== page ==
Monday 16 September, 2013

Romans 4:13-25

13 Abraham and his family received a promise. God promised that Abraham would receive the world. It would not come to him because he obeyed the law. It would come because of his faith, which made him right with God. 14 Do those who obey the law receive the promise? If they do, faith would have no value. God’s promise would be worthless. 15 The law brings God’s anger. Where there is no law, the law can’t be broken. 16 The promise is based on God’s grace. The promise comes by faith. All of Abraham’s children will certainly receive the promise. And it is not only for those who are ruled by the law. Those who have the same faith that Abraham had are also included. He is the father of us all. 17 It is written, “I have made you a father of many nations.” (Genesis 17:5) God considers Abraham to be our father. The God that Abraham believed in gives life to the dead. Abraham’s God also speaks of things that do not exist as if they do exist. 18 When there was no reason for hope, Abraham believed because he had hope. He became the father of many nations, exactly as God had promised. God said, “That is how many children you will have.” (Genesis 15:5) 19 Without becoming weak in his faith, Abraham accepted the fact that he was past the time when he could have children. At that time he was about 100 years old. He also realized that Sarah was too old to have children. 20 But he kept believing in God’s promise. He became strong in his faith. He gave glory to God. 21 He was absolutely sure that God had the power to do what he had promised. 22 That’s why “God accepted Abraham because he believed. So his faith made him right with God.” 23 The words “God accepted Abraham’s faith” were written not only for Abraham. 24 They were written also for us. We believe in the God who raised Jesus our Lord from the dead. So God will accept our faith and make us right with himself. 25 Jesus was handed over to die for our sins. He was raised to life in order to make us right with God.

The circumstances around us can sometimes be a guide to what God’s plans are, but often not.

Based on what Abraham saw, God’s promises were clearly not going to happen. He was old and Sarah was well past the age for having children. How could he be the father of anyone, let alone many nations?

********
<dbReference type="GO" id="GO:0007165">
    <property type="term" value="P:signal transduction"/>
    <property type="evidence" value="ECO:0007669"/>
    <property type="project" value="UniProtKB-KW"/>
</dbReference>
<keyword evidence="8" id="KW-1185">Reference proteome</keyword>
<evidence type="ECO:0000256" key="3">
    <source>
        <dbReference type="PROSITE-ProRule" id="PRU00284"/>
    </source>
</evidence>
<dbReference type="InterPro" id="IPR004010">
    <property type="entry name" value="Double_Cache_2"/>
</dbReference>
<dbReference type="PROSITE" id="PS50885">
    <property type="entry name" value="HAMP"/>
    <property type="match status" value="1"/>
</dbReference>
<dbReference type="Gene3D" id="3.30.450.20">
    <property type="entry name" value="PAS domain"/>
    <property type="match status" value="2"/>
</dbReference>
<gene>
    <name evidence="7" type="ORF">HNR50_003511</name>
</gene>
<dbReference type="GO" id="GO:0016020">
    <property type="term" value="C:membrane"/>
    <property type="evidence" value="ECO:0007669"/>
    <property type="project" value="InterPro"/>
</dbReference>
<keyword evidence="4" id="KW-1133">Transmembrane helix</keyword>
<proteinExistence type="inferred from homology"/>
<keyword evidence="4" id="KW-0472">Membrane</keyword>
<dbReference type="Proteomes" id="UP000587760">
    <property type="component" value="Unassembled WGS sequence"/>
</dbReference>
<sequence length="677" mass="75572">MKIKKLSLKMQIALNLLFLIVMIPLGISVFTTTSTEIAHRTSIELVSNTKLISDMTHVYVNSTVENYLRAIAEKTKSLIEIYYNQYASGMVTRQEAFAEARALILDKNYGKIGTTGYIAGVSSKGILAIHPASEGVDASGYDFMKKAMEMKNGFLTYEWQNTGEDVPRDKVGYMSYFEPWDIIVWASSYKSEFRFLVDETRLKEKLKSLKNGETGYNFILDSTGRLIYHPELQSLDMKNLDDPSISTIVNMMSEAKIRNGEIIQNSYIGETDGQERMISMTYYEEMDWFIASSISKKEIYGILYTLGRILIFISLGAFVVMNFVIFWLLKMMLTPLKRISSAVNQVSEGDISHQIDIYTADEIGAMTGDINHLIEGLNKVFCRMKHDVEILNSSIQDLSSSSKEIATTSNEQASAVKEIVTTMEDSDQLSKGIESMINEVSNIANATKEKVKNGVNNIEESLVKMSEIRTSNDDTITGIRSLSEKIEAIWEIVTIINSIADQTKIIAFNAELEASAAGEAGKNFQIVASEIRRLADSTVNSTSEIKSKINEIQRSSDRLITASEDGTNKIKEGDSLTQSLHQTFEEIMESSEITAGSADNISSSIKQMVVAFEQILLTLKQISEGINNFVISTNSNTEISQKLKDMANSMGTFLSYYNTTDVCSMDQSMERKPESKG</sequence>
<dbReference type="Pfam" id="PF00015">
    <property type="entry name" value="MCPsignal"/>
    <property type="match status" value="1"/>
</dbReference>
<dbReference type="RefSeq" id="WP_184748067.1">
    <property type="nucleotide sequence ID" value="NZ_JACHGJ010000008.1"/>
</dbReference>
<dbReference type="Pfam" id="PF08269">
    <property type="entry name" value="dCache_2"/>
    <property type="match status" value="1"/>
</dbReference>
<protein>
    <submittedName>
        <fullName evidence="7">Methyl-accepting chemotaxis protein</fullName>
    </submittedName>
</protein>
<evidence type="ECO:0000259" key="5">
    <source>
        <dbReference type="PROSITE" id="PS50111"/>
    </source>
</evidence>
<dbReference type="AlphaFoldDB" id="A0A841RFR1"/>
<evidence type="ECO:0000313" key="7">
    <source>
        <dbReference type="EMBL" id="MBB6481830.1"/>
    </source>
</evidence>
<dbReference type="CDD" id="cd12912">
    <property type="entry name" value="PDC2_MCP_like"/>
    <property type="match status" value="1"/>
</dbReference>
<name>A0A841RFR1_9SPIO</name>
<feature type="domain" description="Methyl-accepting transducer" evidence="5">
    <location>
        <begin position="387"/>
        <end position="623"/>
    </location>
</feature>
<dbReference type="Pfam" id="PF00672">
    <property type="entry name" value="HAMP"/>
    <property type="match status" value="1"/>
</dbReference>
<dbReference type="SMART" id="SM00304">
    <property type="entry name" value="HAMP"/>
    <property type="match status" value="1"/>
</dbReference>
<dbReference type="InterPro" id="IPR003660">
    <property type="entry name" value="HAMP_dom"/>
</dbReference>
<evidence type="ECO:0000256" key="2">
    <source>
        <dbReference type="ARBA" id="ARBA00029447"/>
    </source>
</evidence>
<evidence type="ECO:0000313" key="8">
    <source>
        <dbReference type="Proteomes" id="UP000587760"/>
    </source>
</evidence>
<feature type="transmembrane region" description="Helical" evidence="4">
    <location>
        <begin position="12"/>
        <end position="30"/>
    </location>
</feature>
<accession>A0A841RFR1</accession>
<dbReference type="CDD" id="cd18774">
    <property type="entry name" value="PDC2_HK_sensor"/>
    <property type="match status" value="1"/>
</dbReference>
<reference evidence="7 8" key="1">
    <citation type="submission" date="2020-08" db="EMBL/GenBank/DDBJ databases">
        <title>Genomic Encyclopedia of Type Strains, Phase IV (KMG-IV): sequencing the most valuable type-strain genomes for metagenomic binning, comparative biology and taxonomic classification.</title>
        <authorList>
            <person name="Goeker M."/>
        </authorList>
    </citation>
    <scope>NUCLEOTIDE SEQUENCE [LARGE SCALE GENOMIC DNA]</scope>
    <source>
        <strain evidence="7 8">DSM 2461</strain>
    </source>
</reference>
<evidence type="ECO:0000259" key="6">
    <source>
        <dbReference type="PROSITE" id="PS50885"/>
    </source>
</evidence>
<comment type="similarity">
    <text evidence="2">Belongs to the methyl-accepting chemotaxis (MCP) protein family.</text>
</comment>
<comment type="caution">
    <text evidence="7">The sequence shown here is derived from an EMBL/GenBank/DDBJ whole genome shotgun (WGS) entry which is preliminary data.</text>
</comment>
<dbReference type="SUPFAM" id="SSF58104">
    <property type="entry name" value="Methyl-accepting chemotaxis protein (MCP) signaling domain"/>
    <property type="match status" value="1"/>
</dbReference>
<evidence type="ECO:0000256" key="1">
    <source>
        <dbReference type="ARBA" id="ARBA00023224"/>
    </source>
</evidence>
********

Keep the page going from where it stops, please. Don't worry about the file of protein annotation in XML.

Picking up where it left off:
And yet, he believed God.

“Abraham believed in the God who brings the dead back to life and who creates new things out of nothing.” God’s promises are not constrained by the world we are in. He made that world, and He can change it too. If God promised it, it will happen.

God describes his promise in the past tense: “I have made you the father of many nations.” If God promises it, it is already so … though, perhaps in a bit of time we haven’t come to yet.

It can be easy to embellish God’s promises with our expectations of how he will do it, as Abraham did when he slept with Hagar. Or to reshape God’s promises to be what we want them to be. It’s so important to go back to the promise, and to believe just what He said.

And God did fulfil his promise in a son, but even more importantly in the righteousness God credited to Abraham because of his faith.

The best bit of this is that it was not written down as interesting bits of history. It was recorded because that is for me too. If I believe God who raised Jesus from the dead, I am counted as righteous too. God gives me a right relationship with Him, even if the world around me tells me otherwise.

Written by David Cornell

1 (reply)
  1. David Newton says:

    This is a very important passage in the Bible because it describes the most fundamental elements of what we believe as Christians.

    I think you have done justice to these verses.

    Your comment on not embellishing or reshaping God’s promises to us is so important because God is not bound to for-fill what he didn’t promise and our misinformed expectation can lead to serious disappointment in God. — Genesis 3:1 actually points to the existence of adversarial forces that work hard at changing our understanding of what God has said.

    Interestingly the heart of God’s promise to us is salvation and this is presented to us in all three tenses in the Bible. That is:

    Past tense – We have been saved from the penalty of sin.
    Present tense – We are being saved from the power of sin.
    Future tense – We will be freed from the presence of sin.

    Very thought provoking David, thanks.

    Quote of the Day
    ‘If God promised it, it will happen.’

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